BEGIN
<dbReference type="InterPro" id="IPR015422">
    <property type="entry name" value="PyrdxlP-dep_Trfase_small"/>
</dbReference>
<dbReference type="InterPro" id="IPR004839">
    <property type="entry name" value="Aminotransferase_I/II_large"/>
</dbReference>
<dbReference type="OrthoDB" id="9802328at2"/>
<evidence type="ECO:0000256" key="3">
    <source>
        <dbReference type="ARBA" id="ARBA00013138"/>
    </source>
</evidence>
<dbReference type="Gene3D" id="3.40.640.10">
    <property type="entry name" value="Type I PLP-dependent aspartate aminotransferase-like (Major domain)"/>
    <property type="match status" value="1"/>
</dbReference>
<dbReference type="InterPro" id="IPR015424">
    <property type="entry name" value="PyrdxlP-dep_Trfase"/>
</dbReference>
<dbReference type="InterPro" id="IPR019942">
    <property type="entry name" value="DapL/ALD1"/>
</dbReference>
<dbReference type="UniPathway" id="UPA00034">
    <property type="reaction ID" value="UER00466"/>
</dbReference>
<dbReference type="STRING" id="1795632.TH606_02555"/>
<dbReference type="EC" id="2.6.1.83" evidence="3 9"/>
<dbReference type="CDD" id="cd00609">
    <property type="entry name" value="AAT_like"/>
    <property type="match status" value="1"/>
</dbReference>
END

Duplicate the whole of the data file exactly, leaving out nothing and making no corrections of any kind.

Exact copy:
<dbReference type="InterPro" id="IPR015422">
    <property type="entry name" value="PyrdxlP-dep_Trfase_small"/>
</dbReference>
<dbReference type="InterPro" id="IPR004839">
    <property type="entry name" value="Aminotransferase_I/II_large"/>
</dbReference>
<dbReference type="OrthoDB" id="9802328at2"/>
<evidence type="ECO:0000256" key="3">
    <source>
        <dbReference type="ARBA" id="ARBA00013138"/>
    </source>
</evidence>
<dbReference type="Gene3D" id="3.40.640.10">
    <property type="entry name" value="Type I PLP-dependent aspartate aminotransferase-like (Major domain)"/>
    <property type="match status" value="1"/>
</dbReference>
<dbReference type="InterPro" id="IPR015424">
    <property type="entry name" value="PyrdxlP-dep_Trfase"/>
</dbReference>
<dbReference type="InterPro" id="IPR019942">
    <property type="entry name" value="DapL/ALD1"/>
</dbReference>
<dbReference type="UniPathway" id="UPA00034">
    <property type="reaction ID" value="UER00466"/>
</dbReference>
<dbReference type="STRING" id="1795632.TH606_02555"/>
<dbReference type="EC" id="2.6.1.83" evidence="3 9"/>
<dbReference type="CDD" id="cd00609">
    <property type="entry name" value="AAT_like"/>
    <property type="match status" value="1"/>
</dbReference>